Thursday, September 11, 2014

Brokedown Palace

"Said it costs a lot to win, even more to lose..." Loser - Robert Hunter

I am sensing a lot of pain out there. Friends and acquaintances, at a stage of life where things should be getting easier, lazing around the proverbial fishing hole, basically now penniless, thrown out in the street.

Moving back in with their siblings or their aging parents in some cases, sifting through dumpsters. Wasn't supposed to be like this. As Robert Sommers recently said, survival is the new victory, for many of us anyway. And I predict a great new wave of depression chic.

There is a real sea change going on in the nuclear family, evidently income inequality or whatever is driving us back to a multigenerational model of housing. Big boomer generation may not go as gracefully into the nighttime as their predecessors once did.

I am reading Malcolm Gladwell's Outliers and he shares some stories about an italian town in Pennsylvania, Roseta, that has a multigenerational social rubric and where things go on pretty swimmingly, at least in matters of health. So maybe it's not such a bad idea, living Iroquois style in our family long houses. Definitely need a larger bathroom.

Not to get off subject but the book is mildly interesting, he makes the supposition that you have to put 10k hours of work in to become good at anything. Said Mozart never wrote anything worth a shit until he was twenty which may be debatable, Bobby Fischer managed in 9k hours but he was a decided anomaly.

Talent and genius, according to Gladwell, are subservient to good old fashioned american stick-to-it-ness and hard work. So you folks trapped at 9500 hours, the message is to keep plugging, baby, your ship is ready to come in.

Eric Erickson, the conservative blogger, raised no small ire last week when he intimated that if you were working a minimum wage job past the age of thirty you need to come to grips that you are a loser with a capitol L.
“The minimum wage is mostly people who failed at life and high school kids,” Erickson said.
“Seriously, look. I don’t mean to be ugly with you people. What? So my producer from my show is in here and he's just staring at me, can't believe I said this. If you’re a 30-something-year-old person and you’re making minimum wage you've probably failed at life.”
Erickson dismissed the idea that some of those people may have just been down on their luck. “It is not that life dealt you a bad hand,” he said. “Life does not deal you cards. It’s that you failed at life.”
Now I take umbrage with Mr. Erickson. Although I have not personally made minimum wage for quite some time, I don't take pleasure in the misfortune of those people that are forced to. Better than being on the dole or stealing. People do what they have to survive. No sin in losing.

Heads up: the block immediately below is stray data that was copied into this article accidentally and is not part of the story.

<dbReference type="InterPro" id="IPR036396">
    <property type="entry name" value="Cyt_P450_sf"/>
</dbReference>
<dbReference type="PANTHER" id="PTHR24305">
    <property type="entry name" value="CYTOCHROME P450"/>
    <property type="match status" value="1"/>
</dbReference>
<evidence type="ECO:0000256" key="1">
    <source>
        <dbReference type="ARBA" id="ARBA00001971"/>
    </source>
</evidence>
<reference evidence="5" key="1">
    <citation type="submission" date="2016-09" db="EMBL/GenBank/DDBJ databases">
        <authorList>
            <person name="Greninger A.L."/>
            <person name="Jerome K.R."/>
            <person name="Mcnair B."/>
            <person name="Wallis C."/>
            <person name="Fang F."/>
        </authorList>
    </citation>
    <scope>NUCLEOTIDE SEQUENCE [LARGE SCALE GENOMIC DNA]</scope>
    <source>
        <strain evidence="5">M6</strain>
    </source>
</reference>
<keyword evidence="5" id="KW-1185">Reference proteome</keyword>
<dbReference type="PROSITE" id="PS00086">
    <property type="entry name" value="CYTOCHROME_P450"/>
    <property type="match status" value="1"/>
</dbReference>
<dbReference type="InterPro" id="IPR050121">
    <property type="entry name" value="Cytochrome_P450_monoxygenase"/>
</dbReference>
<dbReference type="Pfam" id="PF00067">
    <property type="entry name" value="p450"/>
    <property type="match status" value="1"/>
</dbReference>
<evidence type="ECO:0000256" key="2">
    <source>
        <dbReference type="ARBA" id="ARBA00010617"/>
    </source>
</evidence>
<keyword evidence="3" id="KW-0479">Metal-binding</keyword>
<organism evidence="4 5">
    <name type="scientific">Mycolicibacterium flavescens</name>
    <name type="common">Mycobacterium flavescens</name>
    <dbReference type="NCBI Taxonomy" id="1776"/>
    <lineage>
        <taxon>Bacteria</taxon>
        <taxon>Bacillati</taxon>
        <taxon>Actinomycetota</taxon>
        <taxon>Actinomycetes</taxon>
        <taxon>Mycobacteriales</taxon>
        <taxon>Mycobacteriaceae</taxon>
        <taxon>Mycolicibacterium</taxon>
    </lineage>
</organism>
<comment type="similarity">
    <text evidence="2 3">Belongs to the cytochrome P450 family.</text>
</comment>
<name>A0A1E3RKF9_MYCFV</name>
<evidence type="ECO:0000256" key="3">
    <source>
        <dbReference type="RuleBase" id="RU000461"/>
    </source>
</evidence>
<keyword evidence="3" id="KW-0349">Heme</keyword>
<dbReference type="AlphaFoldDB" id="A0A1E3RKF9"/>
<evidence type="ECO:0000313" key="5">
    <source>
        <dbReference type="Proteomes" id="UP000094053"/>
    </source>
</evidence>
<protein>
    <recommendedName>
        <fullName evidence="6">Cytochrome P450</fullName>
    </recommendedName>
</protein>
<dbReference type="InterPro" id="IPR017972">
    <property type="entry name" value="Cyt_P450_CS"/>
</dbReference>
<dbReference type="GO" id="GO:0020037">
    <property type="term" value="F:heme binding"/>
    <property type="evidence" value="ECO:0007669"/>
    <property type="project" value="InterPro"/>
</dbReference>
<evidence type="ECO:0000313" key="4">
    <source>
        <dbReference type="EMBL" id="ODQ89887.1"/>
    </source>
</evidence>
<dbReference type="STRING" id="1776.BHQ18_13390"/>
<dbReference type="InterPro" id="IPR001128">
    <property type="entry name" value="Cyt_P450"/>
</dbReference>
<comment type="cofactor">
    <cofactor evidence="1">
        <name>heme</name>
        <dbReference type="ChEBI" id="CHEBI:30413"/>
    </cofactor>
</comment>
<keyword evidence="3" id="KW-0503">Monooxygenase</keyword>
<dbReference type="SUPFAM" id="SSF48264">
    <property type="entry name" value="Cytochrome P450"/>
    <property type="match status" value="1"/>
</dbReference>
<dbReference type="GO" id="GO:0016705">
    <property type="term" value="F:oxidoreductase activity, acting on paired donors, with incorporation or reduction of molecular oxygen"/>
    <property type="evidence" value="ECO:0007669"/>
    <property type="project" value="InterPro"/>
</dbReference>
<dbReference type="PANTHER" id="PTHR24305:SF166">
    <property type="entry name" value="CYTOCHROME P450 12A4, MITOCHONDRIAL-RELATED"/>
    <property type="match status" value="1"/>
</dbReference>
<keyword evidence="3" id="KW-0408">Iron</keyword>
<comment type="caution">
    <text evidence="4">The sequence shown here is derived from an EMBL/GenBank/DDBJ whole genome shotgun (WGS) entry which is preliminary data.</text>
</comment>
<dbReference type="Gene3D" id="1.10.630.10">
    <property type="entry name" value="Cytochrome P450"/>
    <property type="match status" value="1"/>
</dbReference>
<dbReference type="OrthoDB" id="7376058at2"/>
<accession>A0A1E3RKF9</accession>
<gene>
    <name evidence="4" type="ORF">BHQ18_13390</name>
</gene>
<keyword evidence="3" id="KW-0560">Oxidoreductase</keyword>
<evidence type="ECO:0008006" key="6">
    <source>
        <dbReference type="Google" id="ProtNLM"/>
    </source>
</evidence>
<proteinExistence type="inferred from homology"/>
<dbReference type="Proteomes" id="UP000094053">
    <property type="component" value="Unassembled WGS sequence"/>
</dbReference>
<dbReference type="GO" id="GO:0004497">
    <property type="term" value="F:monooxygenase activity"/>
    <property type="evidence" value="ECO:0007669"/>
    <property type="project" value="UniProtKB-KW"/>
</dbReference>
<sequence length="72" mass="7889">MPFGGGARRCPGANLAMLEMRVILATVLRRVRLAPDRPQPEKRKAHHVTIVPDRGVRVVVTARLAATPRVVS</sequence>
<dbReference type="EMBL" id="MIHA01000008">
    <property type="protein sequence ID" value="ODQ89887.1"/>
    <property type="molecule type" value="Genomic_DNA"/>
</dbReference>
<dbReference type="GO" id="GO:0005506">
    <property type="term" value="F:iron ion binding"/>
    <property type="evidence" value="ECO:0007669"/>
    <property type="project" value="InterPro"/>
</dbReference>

Lets face it, some of us just aren't cut out to be alpha predators. And the simple fact is that the game has now become rigged, it runs like the casinos, on a steady stream of losers. The big fallacy is that there is a seat at the table for everybody. There is not.

© Dorothea Lange
The income gap started flexing its muscle with the Reagan tax change in 1987 and is almost finished with its job of destroying the American middle class. We can go back to patrician and serf classes, polishing the master's hood ornament while they are off shussing the moguls in Gstaad or something.

I got an earful from a friend the other day about what he considered a general anti business tone of this blog. Perhaps that is a fair assessment. He specifically didn't think I was fair to Proctor and Gamble about the little plastic pellets in some of their toothpaste. Said that he doubted that they are being ingested and that if it was okay with the FDA it should be fine for Proctor and Gamble.

I am no health expert but have talked to several dental professionals who were alarmed about the polyethylene and who could envision a scenario where they were in fact ingested.

I guess I don't trust government or Big Business. Having been in and out of a cancer fight much of my adult life, I think that there is a lot of stuff out there that scientists have blessed that is killing us. Maybe I just an alarmist but I see scientists that are bought off all the time. I think that you need to keep your eyes open and keep your own counsel. Don't eat plastic. There, I said it.

I was pretty wealthy once. Thought I was retired at 35. Divorce, cancer, government takeover of my bank and the theft of 12 million dollars from the family company showed me how quickly one's plans get changed in this world. I don't care how smart, rich or talented you are, life has a way to conspire and any of us can be on our ass in about 10 seconds.

And while I rebuilt my life, I now can pay most of my bills, eat great food and occasionally take a vacation, it is not easy for me and for many/most of us. I can't remember a recent time where I haven't stared dumbfounded at the wall figuring out how I was going to work it out in any given month.